Taking the good news where I can

4 minute read

I don’t ask for much, just a chocolate biccie and a good laugh and the world not resorting to fascism en masse for another week to keep my doctor away.

Just as I continue to be amazed and delighted by the restorative power of a chocolate digestive, I am also in continual awe of the power of politics and politicians to both amuse and appal, readers. 

Here’s a rundown of what this past fortnight alone has brought us. 

The US is teetering on the brink of fascism because the voters would apparently rather vote for a 78-year-old convicted felon and rapist with ambitions of dictatorship than for an 81-year-old with long covid who needs a nap after 4pm. 

Readers, I need a nap after 4pm and I’m barely approaching 60. Spare me. 

France teetered on the brink of fascism for a few days before the left wing suddenly woke up and realised they could vote, and probably should. They did and look how delighted and surprised they were by the result: 


In the UK a teeter into further incompetence if not fascism was averted when the Tories were swamped by the Greens, Lib Dems and, God help us, Nigel Farage, ganging up to kick the Conservatives a bit harder than they did Keir Starmer’s Labor mob. 

Image of the night? Here it is. It’s the caption that won the internet: 

I now get the opportunity to laugh unreservedly at my adult god-daughter who declared she wanted Rishi Sunak to be PM because “he’s the good-looking one”. I’d like to say we don’t share genes, but sadly we do. 

Sir Keir has put a scientist in charge of science, a prisons expert in charge of prisons and has made a working-class single mother deputy PM, so she knows how to run a budget. 

Naturally, the new secretary for health and social care, who has the unenviable task of dragging the NHS out of the dumpster fire it’s been smouldering in for the past 14 years, is Wes Streeting.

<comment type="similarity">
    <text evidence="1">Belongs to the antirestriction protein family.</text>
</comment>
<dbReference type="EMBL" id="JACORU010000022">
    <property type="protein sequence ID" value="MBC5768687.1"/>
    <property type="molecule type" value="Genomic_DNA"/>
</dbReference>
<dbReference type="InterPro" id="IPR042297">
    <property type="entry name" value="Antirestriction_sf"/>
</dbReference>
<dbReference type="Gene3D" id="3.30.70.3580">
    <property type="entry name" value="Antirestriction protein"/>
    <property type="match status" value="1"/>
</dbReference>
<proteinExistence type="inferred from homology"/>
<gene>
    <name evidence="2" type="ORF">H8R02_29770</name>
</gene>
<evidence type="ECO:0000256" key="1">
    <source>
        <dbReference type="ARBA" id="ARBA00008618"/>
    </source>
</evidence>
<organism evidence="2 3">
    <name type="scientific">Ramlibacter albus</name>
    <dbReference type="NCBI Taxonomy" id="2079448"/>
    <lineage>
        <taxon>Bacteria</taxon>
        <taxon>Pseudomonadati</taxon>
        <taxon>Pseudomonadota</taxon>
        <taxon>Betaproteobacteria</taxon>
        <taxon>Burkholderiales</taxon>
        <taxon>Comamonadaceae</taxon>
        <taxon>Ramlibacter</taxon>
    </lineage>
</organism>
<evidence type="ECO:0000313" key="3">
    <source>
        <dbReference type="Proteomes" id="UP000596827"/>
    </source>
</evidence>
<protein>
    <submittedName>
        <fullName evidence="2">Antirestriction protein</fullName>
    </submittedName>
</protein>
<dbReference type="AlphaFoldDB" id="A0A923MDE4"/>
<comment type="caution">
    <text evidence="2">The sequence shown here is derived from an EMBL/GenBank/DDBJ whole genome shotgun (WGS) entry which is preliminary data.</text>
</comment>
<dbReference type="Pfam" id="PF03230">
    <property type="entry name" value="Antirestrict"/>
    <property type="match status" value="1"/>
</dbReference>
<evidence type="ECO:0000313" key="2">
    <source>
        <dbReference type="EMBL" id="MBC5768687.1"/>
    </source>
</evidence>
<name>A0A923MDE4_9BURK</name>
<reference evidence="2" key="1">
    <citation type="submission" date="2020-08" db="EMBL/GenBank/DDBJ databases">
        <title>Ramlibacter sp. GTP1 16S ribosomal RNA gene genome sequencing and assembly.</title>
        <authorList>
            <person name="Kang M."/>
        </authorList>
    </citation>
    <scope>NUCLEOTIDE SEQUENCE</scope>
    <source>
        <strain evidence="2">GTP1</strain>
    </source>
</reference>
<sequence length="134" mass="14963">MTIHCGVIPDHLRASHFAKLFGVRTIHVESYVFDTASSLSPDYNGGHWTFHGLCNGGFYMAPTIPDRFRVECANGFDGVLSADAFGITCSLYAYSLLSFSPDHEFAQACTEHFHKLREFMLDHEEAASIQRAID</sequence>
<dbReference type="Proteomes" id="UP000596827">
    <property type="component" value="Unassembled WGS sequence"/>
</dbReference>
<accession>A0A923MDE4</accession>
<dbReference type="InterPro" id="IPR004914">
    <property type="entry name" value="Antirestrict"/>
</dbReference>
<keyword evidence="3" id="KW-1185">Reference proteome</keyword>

Is he a doctor? No. Is he a healthcare administrator of some kind? Nope, don’t think so, but he was the shadow spokesman for health, so there’s that. 

Addressing the country following his appointment, Mr Streeting said the party was committed to negotiations with NHS staff in a bid to end the ongoing strikes, as well as a promise to slash wait times. 

“When we said during the election campaign that the NHS was going through the biggest crisis in its history, we meant it,” he said.  

“When we said that patients are being failed on a daily basis, it wasn’t political rhetoric, but the daily reality faced by millions. Previous governments have not been willing to admit these simple facts. But in order to cure an illness, you must first diagnose it.  

“I have just spoken over the phone with the British Medical Association junior doctors committee, and I can announce that talks to end their industrial action will begin next week.” 


I hear you ask, readers, what does all of this have to do with health and medicine, Scribbler? 

Well, I feel better. Don’t you? Last word to the indomitable Larry the Cat

Send small blessings and story tips to penny@medicalrepublic.com.au.

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